Illustration: Natalie Peeples/Axios
Here’s a trick that can brighten a dark day: Keep a compliments folder.
- Why it matters: Numerous studies show that we tend to remember bad experiences better than good ones. But revisiting the nice things people in our lives have said to us is empowering.
Case in point: Kelsey McKinney, host of the hit podcast “Normal Gossip,” says one of the best pieces of work advice she ever received was to keep a folder on her computer with screenshots of all the compliments she received.
- She could revisit that folder if she was having a rough day or her confidence was shaken.
You can fill such a folder — virtual or physical — with all kinds of kudos, including congratulatory emails, notes to yourself on challenges you've overcome, or acknowledgments of milestones or promotions, career coach Lynn Taylor tells Forbes.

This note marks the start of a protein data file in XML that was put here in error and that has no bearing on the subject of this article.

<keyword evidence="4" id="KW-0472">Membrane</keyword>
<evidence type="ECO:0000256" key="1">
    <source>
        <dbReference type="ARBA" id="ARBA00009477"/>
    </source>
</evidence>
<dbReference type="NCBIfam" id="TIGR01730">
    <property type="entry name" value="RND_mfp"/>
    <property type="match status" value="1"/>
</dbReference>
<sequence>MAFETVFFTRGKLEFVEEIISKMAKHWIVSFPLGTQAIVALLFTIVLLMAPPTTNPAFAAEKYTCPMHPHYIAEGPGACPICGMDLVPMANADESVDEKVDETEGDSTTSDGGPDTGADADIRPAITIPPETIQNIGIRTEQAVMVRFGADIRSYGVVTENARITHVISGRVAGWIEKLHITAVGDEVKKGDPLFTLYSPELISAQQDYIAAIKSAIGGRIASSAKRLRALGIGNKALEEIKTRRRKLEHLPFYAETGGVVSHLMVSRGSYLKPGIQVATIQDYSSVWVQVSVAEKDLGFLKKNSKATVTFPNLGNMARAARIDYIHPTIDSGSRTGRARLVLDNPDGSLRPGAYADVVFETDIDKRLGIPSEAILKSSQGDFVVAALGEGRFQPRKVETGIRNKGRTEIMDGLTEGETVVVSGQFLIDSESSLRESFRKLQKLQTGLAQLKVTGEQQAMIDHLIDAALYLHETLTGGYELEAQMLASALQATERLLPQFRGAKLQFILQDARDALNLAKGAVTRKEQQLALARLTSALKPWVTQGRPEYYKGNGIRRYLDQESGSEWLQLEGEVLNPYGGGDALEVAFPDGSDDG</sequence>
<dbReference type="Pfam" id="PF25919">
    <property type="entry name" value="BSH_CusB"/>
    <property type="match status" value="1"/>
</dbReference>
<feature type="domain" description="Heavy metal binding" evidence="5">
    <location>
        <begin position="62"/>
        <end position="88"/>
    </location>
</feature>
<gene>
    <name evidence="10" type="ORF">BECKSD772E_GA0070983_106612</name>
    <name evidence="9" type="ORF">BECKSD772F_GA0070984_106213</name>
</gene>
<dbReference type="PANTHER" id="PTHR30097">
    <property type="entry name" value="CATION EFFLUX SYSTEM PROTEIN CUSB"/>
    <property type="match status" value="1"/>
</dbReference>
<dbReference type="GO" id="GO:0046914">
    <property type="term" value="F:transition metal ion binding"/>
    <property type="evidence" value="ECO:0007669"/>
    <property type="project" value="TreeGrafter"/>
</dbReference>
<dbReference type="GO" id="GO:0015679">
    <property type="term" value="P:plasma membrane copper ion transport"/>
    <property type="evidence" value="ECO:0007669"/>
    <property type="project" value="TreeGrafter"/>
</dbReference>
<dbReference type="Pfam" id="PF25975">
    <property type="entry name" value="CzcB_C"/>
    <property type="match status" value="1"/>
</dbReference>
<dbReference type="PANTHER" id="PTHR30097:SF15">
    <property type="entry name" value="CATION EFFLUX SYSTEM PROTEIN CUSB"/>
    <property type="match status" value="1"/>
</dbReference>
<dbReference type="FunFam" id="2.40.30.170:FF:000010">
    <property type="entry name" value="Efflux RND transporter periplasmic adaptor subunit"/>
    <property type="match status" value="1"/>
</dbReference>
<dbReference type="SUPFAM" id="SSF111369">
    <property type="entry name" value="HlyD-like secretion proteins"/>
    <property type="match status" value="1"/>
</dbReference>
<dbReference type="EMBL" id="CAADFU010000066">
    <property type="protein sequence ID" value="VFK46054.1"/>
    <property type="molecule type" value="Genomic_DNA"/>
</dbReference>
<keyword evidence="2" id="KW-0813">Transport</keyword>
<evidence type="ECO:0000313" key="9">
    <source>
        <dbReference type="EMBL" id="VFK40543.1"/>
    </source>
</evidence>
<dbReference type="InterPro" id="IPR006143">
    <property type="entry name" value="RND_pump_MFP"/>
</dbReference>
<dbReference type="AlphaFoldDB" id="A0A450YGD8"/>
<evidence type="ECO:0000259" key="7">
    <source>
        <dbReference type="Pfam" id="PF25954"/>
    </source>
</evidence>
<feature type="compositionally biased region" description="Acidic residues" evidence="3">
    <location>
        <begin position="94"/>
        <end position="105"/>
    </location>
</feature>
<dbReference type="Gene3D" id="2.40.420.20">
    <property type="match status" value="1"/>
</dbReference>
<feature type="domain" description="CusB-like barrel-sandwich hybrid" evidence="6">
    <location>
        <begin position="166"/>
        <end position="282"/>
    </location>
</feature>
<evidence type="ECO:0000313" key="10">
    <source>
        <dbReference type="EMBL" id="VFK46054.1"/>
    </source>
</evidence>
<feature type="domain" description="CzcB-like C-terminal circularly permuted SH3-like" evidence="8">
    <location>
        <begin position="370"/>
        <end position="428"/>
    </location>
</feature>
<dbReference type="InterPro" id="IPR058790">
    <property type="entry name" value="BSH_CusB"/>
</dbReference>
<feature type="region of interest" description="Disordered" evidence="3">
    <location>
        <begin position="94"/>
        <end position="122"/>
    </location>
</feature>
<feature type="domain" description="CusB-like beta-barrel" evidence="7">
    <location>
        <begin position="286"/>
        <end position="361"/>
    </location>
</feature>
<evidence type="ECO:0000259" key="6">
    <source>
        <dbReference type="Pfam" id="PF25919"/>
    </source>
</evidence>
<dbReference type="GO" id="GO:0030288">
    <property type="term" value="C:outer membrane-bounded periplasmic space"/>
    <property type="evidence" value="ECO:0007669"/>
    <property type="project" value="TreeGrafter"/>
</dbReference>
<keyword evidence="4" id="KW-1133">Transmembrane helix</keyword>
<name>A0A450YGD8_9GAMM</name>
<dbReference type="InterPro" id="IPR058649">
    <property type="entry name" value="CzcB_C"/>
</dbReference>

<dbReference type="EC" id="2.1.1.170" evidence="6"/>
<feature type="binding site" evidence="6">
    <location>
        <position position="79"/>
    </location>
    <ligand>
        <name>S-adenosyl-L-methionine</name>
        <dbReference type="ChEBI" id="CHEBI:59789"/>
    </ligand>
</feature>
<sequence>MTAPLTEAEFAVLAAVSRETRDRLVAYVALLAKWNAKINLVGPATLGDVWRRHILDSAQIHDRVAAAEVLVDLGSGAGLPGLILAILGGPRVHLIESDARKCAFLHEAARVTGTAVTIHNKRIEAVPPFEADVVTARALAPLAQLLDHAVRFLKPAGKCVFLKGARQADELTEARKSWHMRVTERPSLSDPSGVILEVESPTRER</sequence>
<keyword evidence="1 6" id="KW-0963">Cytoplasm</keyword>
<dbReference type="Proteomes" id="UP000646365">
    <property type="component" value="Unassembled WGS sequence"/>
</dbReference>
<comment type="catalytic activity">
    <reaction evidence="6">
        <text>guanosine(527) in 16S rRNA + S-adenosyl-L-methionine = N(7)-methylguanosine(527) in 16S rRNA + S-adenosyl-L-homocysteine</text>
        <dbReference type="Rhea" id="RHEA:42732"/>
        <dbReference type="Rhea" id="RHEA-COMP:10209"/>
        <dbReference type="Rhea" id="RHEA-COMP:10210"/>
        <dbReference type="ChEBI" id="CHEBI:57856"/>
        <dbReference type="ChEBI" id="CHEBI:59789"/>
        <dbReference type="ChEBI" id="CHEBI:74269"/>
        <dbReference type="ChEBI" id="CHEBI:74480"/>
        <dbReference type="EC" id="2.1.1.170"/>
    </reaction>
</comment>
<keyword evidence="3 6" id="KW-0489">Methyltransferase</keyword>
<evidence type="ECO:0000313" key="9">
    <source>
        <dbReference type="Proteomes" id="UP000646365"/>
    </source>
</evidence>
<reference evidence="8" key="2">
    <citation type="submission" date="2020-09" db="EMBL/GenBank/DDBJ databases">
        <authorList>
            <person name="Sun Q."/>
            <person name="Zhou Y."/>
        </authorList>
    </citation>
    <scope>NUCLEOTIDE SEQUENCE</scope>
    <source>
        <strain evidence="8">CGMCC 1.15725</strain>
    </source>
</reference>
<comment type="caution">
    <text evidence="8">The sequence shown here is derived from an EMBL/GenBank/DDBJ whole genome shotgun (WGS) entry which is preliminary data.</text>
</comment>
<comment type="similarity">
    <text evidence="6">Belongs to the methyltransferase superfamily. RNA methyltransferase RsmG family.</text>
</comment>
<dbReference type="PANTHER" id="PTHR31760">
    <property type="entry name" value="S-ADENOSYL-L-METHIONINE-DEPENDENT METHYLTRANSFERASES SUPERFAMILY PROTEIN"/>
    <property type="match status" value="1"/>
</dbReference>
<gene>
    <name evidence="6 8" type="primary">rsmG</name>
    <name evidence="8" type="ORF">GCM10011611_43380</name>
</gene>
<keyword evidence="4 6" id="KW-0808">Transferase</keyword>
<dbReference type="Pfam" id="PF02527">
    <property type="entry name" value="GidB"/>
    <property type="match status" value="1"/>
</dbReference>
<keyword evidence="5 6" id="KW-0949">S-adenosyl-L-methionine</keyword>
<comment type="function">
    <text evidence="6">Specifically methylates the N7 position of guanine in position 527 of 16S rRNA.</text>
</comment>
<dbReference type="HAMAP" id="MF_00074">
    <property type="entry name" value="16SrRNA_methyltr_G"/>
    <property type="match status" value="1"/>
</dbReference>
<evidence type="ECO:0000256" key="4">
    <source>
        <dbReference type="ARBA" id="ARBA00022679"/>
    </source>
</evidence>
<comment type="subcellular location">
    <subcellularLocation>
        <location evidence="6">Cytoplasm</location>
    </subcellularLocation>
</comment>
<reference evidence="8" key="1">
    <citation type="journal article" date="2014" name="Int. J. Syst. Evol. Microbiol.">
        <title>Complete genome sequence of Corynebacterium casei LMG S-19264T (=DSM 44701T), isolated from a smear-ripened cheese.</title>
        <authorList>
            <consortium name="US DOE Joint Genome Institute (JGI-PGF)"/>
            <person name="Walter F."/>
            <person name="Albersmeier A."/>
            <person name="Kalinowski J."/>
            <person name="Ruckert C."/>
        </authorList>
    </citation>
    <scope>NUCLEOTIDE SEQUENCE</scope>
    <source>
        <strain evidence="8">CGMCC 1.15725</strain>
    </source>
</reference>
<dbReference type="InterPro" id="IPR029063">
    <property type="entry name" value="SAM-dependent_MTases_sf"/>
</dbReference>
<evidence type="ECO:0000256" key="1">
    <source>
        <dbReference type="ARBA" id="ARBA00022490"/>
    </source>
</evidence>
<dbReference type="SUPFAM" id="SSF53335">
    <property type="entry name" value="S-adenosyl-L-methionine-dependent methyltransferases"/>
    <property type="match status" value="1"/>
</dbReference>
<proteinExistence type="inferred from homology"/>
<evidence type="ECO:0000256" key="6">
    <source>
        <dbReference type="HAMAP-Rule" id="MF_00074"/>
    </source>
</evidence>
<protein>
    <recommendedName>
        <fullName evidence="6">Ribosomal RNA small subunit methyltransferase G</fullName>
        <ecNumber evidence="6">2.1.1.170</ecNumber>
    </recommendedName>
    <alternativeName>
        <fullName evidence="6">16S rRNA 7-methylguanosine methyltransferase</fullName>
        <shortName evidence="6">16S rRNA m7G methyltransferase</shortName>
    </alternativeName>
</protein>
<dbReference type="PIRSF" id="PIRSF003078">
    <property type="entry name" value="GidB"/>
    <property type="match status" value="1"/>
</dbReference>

- Mix it up and include praise from your boss, direct reports, friends and family.
- Your folder could be especially useful if you're a young person, early in your career. Our instinct to hold onto negative emotions rather than positive ones is especially strong in youth, The Washington Post notes.
This strategy isn't just for the workplace. Compliment folders collecting the kind things people have said to us in our birthday cards, thank-you notes and beyond can help us break out of a mental funk too.
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